In some states with COVID-19 contact center operations, we have observed that significant numbers of people are willing to remain on hold for three or even four hours rather than disconnect to read web content or wait for a return call. No matter how carefully states and local governments write up their policies and FAQs, many people will call and seek out human representatives to ask questions and seek reassurance. They want their questions answered by a human being — and the human element and interpersonal connection are an indispensable part of the process for many people. But making them wait 4 hours to talk to a live person risks eroding their faith in the vaccine and the vaccination campaign.

 

The citizen journey matters more than ever

States that put serious effort into making information dissemination to the public easy, transparent, and responsive will have more successful vaccine distribution efforts. Clear-cut, uncomplicated customer service experiences promote trust in local government — and in the vaccination campaign itself. While some individuals read and follow detailed information on COVID-19 from sources like CDC and NIH, most people only want clear answers to their specific questions and concerns as they come up. They will observe and judge how convenient or difficult it is to get clear, timely information from authorities about their concerns and vaccine availability.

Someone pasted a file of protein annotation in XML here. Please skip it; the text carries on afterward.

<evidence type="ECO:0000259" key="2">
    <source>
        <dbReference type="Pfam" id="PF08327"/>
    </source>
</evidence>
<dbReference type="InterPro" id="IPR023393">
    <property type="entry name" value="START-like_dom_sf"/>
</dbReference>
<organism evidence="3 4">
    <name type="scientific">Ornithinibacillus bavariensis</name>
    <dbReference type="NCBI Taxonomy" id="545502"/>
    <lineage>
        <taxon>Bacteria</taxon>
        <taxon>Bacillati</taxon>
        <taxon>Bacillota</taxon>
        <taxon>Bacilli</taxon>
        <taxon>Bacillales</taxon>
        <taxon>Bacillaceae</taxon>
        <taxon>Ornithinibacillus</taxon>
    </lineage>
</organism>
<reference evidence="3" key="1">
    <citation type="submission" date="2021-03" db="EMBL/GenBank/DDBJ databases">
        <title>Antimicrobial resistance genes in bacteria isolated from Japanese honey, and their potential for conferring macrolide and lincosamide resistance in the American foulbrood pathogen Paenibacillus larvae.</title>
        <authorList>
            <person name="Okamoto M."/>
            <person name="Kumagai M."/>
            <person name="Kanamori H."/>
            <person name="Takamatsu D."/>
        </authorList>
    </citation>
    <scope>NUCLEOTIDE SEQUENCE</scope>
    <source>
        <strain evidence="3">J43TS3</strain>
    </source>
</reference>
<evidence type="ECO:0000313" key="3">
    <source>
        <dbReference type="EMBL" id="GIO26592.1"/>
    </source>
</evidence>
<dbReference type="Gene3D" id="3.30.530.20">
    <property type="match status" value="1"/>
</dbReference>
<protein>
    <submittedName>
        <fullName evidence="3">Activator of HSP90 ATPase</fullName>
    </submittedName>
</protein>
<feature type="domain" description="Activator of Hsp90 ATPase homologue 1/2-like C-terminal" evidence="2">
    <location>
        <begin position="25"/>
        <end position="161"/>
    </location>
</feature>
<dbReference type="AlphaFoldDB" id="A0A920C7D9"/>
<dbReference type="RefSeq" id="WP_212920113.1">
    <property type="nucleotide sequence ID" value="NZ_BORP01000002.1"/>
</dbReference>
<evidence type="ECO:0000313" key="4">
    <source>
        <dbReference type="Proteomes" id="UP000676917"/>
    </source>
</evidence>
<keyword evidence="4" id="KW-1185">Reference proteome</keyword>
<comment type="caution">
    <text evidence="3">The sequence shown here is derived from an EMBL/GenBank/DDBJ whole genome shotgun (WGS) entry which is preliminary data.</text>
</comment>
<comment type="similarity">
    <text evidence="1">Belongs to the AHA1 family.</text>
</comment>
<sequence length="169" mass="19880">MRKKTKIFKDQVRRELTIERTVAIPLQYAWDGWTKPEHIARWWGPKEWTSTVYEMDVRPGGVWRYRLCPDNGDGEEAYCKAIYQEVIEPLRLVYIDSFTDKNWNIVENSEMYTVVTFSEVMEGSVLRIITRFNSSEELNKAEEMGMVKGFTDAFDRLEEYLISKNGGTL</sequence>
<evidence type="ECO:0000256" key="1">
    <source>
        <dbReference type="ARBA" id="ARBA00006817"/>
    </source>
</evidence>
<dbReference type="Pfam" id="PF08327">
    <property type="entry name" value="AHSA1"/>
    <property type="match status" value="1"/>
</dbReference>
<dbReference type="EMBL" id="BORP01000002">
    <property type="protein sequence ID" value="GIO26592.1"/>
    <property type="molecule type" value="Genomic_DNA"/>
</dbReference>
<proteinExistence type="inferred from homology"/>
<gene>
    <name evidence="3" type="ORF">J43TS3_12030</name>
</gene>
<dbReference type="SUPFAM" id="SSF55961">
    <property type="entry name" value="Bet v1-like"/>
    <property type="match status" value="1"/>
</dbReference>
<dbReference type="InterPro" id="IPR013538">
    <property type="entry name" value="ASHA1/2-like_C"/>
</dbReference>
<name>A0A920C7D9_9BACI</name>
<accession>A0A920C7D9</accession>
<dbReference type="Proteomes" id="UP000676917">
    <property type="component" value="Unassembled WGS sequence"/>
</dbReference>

All public health is local — collaborate with partners to expand the reach of public health experts

Enabling a two-way dialogue with local professionals will build and maintain trust. This will require arming providers with comprehensive resources and a framework to get people answers to whatever questions and concerns they bring with them — and a means of escalating cases to public health experts. Launch a centralized service center as the source of accurate, consistent, and current information and a collaboration point for facilitating communications between the public, providers, and other stakeholders. By providing excellent customer service and straightforward, responsive channels for getting information, government can reduce fear, hesitation, and frustration as the pandemic wears on through 2021.

 

Be persistent and communicative on prioritization and equity efforts